PI3Kγ inhibition suppresses microglia/TAM accumulation in glioblastoma microenvironment to promote exceptional temozolomide response

Jie Li, Megan M. Kaneda, Jun Ma, Ming Li, Ryan M. Shepard, Kunal Patel, Tomoyuki Koga, Aaron Sarver, Frank Furnari, Beibei Xu, Sanjay Dhawan, Jianfang Ning, Hua Zhu, Anhua Wu, Gan You, Tao Jiang, Andrew S. Venteicher, Jeremy N. Rich, Christopher K. Glass, Judith A. VarnerClark C. Chen

Research output: Contribution to journalArticlepeer-review

1 Scopus citations

Abstract

Precision medicine in oncology leverages clinical observations of exceptional response. Toward an understanding of the molecular features that define this response, we applied an integrated, multiplatform analysis of RNA profiles derived from clinically annotated glioblastoma samples. This analysis suggested that specimens from exceptional responders are characterized by decreased accumulation of microglia/macrophages in the glioblastoma microenvironment. Glioblastoma-associated microglia/macrophages secreted interleukin 11 (IL11) to activate STAT3-MYC signaling in glioblastoma cells. This signaling induced stem cell states that confer enhanced tumorigenicity and resistance to the standard-of-care chemotherapy, temozolomide (TMZ). Targeting a myeloid cell restricted an isoform of phosphoinositide-3-kinase, phosphoinositide-3-kinase gamma isoform (PI3Kγ), by pharmacologic inhibition or genetic inactivation disrupted this signaling axis by reducing microglia/macrophage-associated IL11 secretion in the tumor microenvironment. Mirroring the clinical outcomes of exceptional responders, PI3Kγ inhibition synergistically enhanced the anti-neoplastic effects of TMZ in orthotopic murine glioblastoma models. Moreover, inhibition or genetic inactivation of PI3Kγ in murine glioblastoma models recapitulated expression profiles observed in clinical specimens isolated from exceptional responders. Our results suggest key contributions from tumor-associated microglia/macrophages in exceptional responses and highlight the translational potential for PI3Kγ inhibition as a glioblastoma therapy.

Original languageEnglish (US)
Article numbere2009290118
JournalProceedings of the National Academy of Sciences of the United States of America
Volume118
Issue number16
DOIs
StatePublished - Apr 20 2021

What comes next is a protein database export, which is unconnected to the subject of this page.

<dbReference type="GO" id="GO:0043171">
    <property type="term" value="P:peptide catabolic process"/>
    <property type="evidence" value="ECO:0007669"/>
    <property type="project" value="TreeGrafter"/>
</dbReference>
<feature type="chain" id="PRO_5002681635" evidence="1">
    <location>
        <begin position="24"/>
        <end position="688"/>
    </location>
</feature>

Bibliographical note

Funding Information:
Wellcome Fund Career Awards for Medical Scientists (https://www.bwfund. org/), the Kimmel Scholar award (http://www.kimmel.org), and a Discovery Grant from the American Brain Tumor Association (https://www.abta.org/). We thank Dr. Bing Ren for his helpful comments. We are grateful to Brian Hirshman, Valya Ramakrishnan, Florina Grigore, Mihir Gupta, and Johnny Akers for assistance in qRT-PCR, informatics analysis, animal care, and graphical design.

Funding Information:
ACKNOWLEDGMENTS. The work is supported by NIH grants NS097649-01 and CA240953-01, the Doris Duke Charitable Foundation Clinical Scientist Development award (https://www.ddcf.org/), the Sontag Foundation Distinguished Scientist Award (http://www.sontagfoundation.org), the Burroughs

Funding Information:
The work is supported by NIH grants NS097649-01 and CA240953-01, the Doris Duke Charitable Foundation Clinical Scientist Development award (https://www.ddcf.org/), the Sontag Foundation Distinguished Scientist Award (http://www.sontagfoundation.org), the Burroughs Wellcome Fund Career Awards for Medical Scientists (https://www.bwfund. org/), the Kimmel Scholar award (http://www.kimmel.org), and a Discovery Grant from the American Brain Tumor Association (https://www.abta.org/). We thank Dr. Bing Ren for his helpful comments. We are grateful to Brian Hirshman, Valya Ramakrishnan, Florina Grigore, Mihir Gupta, and Johnny Akers for assistance in qRT-PCR, informatics analysis, animal care, and graphical design.

Publisher Copyright:
© 2021 National Academy of Sciences. All rights reserved.

Keywords

  • Exceptional responders
  • Glioblastoma
  • IL11
  • Microglia/macrophages
  • PI3Kγ

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